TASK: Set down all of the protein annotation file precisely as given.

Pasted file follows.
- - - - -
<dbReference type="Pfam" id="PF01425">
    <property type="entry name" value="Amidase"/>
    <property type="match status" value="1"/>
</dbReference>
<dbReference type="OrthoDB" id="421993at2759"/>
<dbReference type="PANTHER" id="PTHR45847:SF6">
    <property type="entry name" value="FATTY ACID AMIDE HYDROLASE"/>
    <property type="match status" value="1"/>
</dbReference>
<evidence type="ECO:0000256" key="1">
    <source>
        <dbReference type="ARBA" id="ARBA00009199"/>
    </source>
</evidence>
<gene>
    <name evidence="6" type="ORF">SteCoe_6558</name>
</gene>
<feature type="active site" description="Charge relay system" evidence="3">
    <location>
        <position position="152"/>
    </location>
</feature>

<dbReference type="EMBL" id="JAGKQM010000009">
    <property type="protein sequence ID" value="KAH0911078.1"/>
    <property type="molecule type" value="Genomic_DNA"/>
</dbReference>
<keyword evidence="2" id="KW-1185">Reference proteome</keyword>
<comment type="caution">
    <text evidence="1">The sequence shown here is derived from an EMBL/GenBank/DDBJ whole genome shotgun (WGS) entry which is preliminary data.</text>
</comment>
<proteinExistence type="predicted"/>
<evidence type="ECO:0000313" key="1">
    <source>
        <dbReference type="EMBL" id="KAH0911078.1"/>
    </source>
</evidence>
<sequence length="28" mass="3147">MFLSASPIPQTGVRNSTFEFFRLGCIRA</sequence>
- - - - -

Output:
<dbReference type="Pfam" id="PF01425">
    <property type="entry name" value="Amidase"/>
    <property type="match status" value="1"/>
</dbReference>
<dbReference type="OrthoDB" id="421993at2759"/>
<dbReference type="PANTHER" id="PTHR45847:SF6">
    <property type="entry name" value="FATTY ACID AMIDE HYDROLASE"/>
    <property type="match status" value="1"/>
</dbReference>
<evidence type="ECO:0000256" key="1">
    <source>
        <dbReference type="ARBA" id="ARBA00009199"/>
    </source>
</evidence>
<gene>
    <name evidence="6" type="ORF">SteCoe_6558</name>
</gene>
<feature type="active site" description="Charge relay system" evidence="3">
    <location>
        <position position="152"/>
    </location>
</feature>

<dbReference type="EMBL" id="JAGKQM010000009">
    <property type="protein sequence ID" value="KAH0911078.1"/>
    <property type="molecule type" value="Genomic_DNA"/>
</dbReference>
<keyword evidence="2" id="KW-1185">Reference proteome</keyword>
<comment type="caution">
    <text evidence="1">The sequence shown here is derived from an EMBL/GenBank/DDBJ whole genome shotgun (WGS) entry which is preliminary data.</text>
</comment>
<proteinExistence type="predicted"/>
<evidence type="ECO:0000313" key="1">
    <source>
        <dbReference type="EMBL" id="KAH0911078.1"/>
    </source>
</evidence>
<sequence length="28" mass="3147">MFLSASPIPQTGVRNSTFEFFRLGCIRA</sequence>